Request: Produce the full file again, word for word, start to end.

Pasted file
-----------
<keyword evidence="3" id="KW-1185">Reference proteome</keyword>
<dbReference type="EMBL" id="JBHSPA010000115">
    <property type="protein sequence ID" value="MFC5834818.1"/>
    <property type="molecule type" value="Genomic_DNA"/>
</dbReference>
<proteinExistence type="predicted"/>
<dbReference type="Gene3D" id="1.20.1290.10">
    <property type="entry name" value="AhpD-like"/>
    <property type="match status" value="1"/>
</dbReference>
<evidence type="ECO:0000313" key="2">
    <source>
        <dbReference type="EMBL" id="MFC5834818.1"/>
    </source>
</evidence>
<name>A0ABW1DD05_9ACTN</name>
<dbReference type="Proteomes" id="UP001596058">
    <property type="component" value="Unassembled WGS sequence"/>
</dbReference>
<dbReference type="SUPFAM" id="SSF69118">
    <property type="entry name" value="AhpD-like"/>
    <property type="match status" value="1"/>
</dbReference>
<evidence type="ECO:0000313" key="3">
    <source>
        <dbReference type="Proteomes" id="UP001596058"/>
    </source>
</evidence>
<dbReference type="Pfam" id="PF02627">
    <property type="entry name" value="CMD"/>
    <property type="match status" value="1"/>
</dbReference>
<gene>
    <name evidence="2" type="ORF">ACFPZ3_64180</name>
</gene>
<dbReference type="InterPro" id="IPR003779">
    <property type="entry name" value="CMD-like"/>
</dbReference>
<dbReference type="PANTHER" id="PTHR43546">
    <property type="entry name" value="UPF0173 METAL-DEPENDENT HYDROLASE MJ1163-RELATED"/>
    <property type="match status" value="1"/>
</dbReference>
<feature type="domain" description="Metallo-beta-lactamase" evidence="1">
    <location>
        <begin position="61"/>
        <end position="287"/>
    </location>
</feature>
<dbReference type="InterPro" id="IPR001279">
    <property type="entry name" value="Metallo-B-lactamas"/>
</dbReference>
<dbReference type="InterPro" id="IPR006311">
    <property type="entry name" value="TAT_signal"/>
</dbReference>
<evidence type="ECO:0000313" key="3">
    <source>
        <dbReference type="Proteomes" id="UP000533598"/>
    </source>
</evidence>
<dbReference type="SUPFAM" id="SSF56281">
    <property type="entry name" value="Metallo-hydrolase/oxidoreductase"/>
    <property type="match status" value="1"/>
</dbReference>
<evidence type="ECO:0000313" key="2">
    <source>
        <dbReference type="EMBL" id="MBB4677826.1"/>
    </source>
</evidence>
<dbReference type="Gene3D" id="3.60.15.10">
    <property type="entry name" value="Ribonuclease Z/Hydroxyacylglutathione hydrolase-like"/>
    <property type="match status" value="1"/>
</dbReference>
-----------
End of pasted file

<keyword evidence="3" id="KW-1185">Reference proteome</keyword>
<dbReference type="EMBL" id="JBHSPA010000115">
    <property type="protein sequence ID" value="MFC5834818.1"/>
    <property type="molecule type" value="Genomic_DNA"/>
</dbReference>
<proteinExistence type="predicted"/>
<dbReference type="Gene3D" id="1.20.1290.10">
    <property type="entry name" value="AhpD-like"/>
    <property type="match status" value="1"/>
</dbReference>
<evidence type="ECO:0000313" key="2">
    <source>
        <dbReference type="EMBL" id="MFC5834818.1"/>
    </source>
</evidence>
<name>A0ABW1DD05_9ACTN</name>
<dbReference type="Proteomes" id="UP001596058">
    <property type="component" value="Unassembled WGS sequence"/>
</dbReference>
<dbReference type="SUPFAM" id="SSF69118">
    <property type="entry name" value="AhpD-like"/>
    <property type="match status" value="1"/>
</dbReference>
<evidence type="ECO:0000313" key="3">
    <source>
        <dbReference type="Proteomes" id="UP001596058"/>
    </source>
</evidence>
<dbReference type="Pfam" id="PF02627">
    <property type="entry name" value="CMD"/>
    <property type="match status" value="1"/>
</dbReference>
<gene>
    <name evidence="2" type="ORF">ACFPZ3_64180</name>
</gene>
<dbReference type="InterPro" id="IPR003779">
    <property type="entry name" value="CMD-like"/>
</dbReference>
<dbReference type="PANTHER" id="PTHR43546">
    <property type="entry name" value="UPF0173 METAL-DEPENDENT HYDROLASE MJ1163-RELATED"/>
    <property type="match status" value="1"/>
</dbReference>
<feature type="domain" description="Metallo-beta-lactamase" evidence="1">
    <location>
        <begin position="61"/>
        <end position="287"/>
    </location>
</feature>
<dbReference type="InterPro" id="IPR001279">
    <property type="entry name" value="Metallo-B-lactamas"/>
</dbReference>
<dbReference type="InterPro" id="IPR006311">
    <property type="entry name" value="TAT_signal"/>
</dbReference>
<evidence type="ECO:0000313" key="3">
    <source>
        <dbReference type="Proteomes" id="UP000533598"/>
    </source>
</evidence>
<dbReference type="SUPFAM" id="SSF56281">
    <property type="entry name" value="Metallo-hydrolase/oxidoreductase"/>
    <property type="match status" value="1"/>
</dbReference>
<evidence type="ECO:0000313" key="2">
    <source>
        <dbReference type="EMBL" id="MBB4677826.1"/>
    </source>
</evidence>
<dbReference type="Gene3D" id="3.60.15.10">
    <property type="entry name" value="Ribonuclease Z/Hydroxyacylglutathione hydrolase-like"/>
    <property type="match status" value="1"/>
</dbReference>